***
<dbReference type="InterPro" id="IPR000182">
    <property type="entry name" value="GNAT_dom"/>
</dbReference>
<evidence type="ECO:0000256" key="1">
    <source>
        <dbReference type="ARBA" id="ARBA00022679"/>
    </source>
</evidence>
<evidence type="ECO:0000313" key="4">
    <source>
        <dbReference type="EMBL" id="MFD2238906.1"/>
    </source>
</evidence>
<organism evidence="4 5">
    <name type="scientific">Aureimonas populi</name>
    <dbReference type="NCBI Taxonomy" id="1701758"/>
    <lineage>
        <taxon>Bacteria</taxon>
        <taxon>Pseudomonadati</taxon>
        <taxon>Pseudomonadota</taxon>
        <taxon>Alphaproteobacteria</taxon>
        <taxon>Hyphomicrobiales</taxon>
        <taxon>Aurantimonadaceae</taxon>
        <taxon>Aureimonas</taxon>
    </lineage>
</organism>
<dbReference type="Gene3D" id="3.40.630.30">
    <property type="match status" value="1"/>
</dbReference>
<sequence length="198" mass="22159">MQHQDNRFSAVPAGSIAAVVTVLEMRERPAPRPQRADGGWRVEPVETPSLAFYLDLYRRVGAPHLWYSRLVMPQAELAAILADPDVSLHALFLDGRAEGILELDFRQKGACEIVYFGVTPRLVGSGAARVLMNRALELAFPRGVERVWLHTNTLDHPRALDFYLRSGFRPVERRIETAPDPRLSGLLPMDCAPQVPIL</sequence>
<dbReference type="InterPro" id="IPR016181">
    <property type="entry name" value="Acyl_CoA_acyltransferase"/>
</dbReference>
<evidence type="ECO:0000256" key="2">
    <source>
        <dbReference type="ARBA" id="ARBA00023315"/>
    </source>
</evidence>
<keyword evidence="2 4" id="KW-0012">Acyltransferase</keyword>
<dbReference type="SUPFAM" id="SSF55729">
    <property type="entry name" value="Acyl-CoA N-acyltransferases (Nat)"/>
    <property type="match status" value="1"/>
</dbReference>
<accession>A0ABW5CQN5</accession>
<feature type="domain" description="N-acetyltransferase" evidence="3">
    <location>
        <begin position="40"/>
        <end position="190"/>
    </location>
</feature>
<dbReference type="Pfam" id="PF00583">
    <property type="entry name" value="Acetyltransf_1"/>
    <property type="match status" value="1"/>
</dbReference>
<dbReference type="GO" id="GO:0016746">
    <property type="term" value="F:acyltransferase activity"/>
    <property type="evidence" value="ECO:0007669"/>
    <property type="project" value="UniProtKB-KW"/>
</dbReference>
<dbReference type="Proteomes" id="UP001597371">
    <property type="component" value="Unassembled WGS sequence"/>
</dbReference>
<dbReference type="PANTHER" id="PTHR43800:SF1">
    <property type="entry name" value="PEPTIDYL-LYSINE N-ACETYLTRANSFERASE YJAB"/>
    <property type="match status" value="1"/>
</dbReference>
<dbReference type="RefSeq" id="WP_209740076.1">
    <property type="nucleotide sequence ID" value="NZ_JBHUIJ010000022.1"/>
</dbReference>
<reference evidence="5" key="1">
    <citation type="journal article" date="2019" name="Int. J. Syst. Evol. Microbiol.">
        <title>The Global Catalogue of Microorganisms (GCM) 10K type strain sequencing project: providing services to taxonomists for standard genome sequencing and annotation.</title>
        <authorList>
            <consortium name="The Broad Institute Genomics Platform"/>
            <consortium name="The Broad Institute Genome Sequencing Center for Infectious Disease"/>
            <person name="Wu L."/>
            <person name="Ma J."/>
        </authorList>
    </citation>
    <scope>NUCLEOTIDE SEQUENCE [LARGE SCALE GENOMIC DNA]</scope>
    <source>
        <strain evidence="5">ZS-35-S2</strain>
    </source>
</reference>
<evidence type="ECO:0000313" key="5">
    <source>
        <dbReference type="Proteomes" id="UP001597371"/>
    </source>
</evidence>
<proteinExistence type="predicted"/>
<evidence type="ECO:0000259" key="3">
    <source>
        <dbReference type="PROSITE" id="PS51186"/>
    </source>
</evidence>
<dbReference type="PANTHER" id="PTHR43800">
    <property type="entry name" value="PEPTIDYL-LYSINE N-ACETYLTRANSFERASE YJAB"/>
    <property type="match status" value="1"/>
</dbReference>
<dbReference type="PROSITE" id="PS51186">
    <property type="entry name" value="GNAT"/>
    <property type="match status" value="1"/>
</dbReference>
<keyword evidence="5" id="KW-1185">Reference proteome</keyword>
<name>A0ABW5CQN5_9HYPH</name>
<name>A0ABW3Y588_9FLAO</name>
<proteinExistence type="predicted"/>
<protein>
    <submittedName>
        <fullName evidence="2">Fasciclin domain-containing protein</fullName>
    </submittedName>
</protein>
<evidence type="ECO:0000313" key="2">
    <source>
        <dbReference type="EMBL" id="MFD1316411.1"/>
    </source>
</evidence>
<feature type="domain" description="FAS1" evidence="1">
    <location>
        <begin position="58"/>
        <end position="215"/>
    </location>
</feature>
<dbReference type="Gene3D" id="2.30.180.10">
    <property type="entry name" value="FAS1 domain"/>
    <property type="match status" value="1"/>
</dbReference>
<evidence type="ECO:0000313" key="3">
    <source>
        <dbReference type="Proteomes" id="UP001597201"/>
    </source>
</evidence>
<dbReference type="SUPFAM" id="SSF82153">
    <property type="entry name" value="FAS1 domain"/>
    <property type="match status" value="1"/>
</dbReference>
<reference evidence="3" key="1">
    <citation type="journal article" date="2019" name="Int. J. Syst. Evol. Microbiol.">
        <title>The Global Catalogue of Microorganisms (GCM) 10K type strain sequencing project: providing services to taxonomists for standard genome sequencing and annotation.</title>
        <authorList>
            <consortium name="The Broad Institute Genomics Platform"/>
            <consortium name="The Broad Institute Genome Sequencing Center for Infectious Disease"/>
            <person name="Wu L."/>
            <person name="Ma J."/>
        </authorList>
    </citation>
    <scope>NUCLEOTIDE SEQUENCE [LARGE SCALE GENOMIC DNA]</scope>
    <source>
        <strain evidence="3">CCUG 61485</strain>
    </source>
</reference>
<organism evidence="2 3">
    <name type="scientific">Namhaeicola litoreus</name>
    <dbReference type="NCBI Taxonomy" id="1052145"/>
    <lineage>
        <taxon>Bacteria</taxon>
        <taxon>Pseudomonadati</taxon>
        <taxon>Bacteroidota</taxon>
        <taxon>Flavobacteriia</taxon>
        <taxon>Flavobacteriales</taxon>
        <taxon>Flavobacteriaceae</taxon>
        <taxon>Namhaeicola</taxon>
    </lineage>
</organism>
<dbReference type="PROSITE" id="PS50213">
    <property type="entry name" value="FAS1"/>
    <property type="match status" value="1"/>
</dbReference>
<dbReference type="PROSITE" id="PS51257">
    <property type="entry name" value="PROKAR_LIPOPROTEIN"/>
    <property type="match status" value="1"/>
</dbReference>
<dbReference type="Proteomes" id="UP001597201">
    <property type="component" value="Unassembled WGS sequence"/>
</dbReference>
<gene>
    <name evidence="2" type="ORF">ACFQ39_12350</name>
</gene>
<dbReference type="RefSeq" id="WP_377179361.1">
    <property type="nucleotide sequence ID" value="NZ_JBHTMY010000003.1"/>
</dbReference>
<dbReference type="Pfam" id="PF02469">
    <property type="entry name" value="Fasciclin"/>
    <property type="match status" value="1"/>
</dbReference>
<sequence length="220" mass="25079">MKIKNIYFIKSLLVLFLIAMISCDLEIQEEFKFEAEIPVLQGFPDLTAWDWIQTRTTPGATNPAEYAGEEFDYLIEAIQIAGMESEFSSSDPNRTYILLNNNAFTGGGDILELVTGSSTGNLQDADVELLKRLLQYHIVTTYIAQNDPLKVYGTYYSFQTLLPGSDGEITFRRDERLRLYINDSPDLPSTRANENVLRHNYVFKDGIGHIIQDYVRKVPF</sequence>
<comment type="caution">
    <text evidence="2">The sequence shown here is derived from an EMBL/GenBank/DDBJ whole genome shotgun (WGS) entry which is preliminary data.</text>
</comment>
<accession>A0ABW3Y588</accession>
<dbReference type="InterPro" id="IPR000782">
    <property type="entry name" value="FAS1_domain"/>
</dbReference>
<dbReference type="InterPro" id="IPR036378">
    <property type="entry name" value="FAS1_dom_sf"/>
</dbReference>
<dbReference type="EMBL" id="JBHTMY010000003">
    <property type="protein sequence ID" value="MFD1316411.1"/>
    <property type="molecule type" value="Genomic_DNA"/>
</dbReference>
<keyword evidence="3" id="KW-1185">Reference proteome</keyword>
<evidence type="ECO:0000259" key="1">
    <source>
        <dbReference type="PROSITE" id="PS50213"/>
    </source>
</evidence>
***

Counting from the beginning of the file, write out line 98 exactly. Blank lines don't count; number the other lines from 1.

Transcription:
    <property type="match status" value="1"/>